Ed: the Milibands and the Making of a Labour Leader
By Mehdi Hasan and James Macintyre
Ed: the Milibands and the Making of a Labour Leader
Mehdi Hasan and James Macintyre
Biteback, 320pp, £17.99
Don't believe everything you read in the papers. The impression of Ed: the Milibands and the Making of a Labour Leader that has been created by the pre-publication news stories is no more accurate than the solicited commendations that appear on the back cover. Naturally, the authors knew it would be the allegations of bitterness and betrayal that made the headlines - and sold the serial rights. Yet there is far more to this book than what the subject himself rightly described as tittle-tattle. Indeed, it is fair to say that the narrative only skims the surface of the family feuds and frustrations. But then Mehdi Hasan and James Macintyre skim the surface of almost everything in what is less a book than an exercise in sustained journalism, with all the strengths and weaknesses of that genre.
Much of the story that the authors tell happened too recently to make possible a serious judgement of its consequences. But Ed is at its best when it describes events that Hasan and Macintyre have had time to reflect over. The account of Miliband's record before the general election is an eloquent testimony to his qualifications for leading the Labour Party out of the wilderness of opposition.
“From foundation hospitals to city academies to tuition fees, Ed . . . had few qualms in expressing opposition . . . in the various discussions between No 10 and the Treasury," they write. He also urged Gordon Brown "to use his influence with Tony Blair" to delay military action in Iraq, going as far as to suggest that the then chancellor consider preventing the war by threatening to resign.
However, Miliband "made it clear to his parliamentary colleagues" that he "did not support" the attempted palace coup which followed Tony Blair's declaration that he would fight a fourth general election. Nor did he endorse the subsequent manoeuvres which ended with the announcement - made incongruously in the yard of a school in north London - that the prime minister would leave office in 2007. According to Hasan and Macintyre, "the younger Miliband did not have the courage to speak out publicly", and thus showed himself to be "as much a part of the New Labour establishment as his brother". It need hardly be pointed out that these conclusions are absurd. Blair had to go, but the way in which the campaign to depose him was conducted made a great contribution to the eventual election defeat. Loyalty to the Labour Party demanded a degree of discretion. It was Ed Miliband's record inside Labour, as a vocal critic of Blairism who did not allow his objections to prejudice the party's prospects, which left me in no doubt about who should succeed Brown.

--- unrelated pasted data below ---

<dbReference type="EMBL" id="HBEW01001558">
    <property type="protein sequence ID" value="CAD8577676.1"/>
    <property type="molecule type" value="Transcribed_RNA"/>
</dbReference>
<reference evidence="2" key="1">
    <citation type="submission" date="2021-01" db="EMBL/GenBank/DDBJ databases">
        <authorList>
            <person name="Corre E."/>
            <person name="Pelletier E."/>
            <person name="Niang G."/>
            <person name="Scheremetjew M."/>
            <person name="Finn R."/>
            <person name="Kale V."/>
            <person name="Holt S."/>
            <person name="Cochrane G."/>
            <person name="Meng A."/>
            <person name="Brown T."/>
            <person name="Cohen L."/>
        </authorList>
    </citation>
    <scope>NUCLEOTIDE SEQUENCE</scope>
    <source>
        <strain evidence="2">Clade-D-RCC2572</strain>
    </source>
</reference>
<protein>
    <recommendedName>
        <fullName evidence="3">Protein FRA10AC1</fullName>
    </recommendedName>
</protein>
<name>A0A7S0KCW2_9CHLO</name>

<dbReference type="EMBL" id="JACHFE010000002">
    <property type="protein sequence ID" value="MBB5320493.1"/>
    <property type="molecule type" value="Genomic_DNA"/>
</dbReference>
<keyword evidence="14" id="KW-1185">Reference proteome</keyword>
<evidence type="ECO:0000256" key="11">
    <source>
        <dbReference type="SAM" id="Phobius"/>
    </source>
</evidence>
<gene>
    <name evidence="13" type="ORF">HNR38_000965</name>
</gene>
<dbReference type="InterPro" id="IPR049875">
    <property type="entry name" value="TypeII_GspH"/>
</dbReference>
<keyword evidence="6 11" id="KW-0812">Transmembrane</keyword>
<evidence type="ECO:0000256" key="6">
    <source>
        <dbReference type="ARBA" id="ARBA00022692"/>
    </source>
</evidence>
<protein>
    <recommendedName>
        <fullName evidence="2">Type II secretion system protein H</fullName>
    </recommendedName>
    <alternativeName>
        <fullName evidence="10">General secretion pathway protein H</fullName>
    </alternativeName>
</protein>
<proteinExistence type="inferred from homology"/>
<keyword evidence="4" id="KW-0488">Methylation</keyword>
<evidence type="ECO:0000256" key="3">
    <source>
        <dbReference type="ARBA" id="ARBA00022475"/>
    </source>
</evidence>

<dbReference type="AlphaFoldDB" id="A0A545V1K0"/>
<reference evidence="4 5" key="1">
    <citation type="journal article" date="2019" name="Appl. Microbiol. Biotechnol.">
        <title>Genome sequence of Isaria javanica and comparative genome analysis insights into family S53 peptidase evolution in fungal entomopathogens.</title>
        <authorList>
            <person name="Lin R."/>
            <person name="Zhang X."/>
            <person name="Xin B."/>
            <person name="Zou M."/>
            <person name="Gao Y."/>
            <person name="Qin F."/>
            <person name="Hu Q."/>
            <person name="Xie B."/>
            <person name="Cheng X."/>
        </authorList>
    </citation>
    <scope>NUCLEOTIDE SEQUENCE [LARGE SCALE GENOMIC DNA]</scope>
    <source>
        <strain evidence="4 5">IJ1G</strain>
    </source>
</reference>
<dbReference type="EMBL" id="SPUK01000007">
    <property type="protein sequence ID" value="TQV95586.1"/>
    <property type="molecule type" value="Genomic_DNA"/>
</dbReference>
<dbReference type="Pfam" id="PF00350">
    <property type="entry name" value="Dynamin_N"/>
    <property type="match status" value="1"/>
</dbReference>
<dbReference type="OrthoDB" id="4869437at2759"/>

Instant books that claim to tell the inside story of recent political events must, by their nature, rely on unattributable sources. The unusually extensive list of acknowledgements with which Hasan and Macintyre begin their book comes very near to apologising for "the extensive and unavoidable use of the phrases 'private interview' and 'private information'". Unavoidable it may have been, but the frequent appearance of the terms still casts doubt on the legitimacy of much of what the book claims to reveal. That is not to accuse the authors of invention; it is to blame them for repeating stories on which neither they nor the reader can rely. Anonymous informants enjoy the luxury of a free rein to their imagination, and their prejudices. And, as the acknowledgements concede, "the wounds from the divisive Labour leadership contest of 2010 have yet fully to heal". The invitation to speak "off the record" provides an opportunity for the casualties to strike back.
The unattributable anecdotes are (as readers will expect from a book written by two such accomplished journalists) remarkably successful in creating the impression that "we were there". The account of David Miliband's supporters interposing themselves "like a tag team" between Ed Balls and the general secretaries at a trade union reception - accurate or not - is the sort of story that brings the drama of the leadership election to life. Yet flies on walls rarely know when to stop reporting what they hear. The revelation that, at one meeting, Geoff Hoon told Hilary Benn to "stop heckling" him does not add much to our understanding of Ed Miliband and his motives.
Hasan and Macintyre tell us when Miliband decided to contest the Labour Party leadership, whom he confided in first, and how he told his brother, yet there is no serious analysis of why he chose to run. There is, however, a clue: "'Ed is an egalitarian,' says a close friend. 'He does believe that the gap between rich and poor really matters.'" As the book makes clear, Miliband has been explicit on the subject. "Britain is grossly unequal," he has said, "in class, income and wealth - and that is what troubles me most about this country."
The younger Miliband is a true social democrat, with the evangelising zeal that is essential to a successful social-democratic party. That distinguishes him from Blair and the Blairites, and provides the ideological basis for the fightback that is yet fully to begin. l
Roy Hattersley was deputy leader of the Labour Party from 1983-92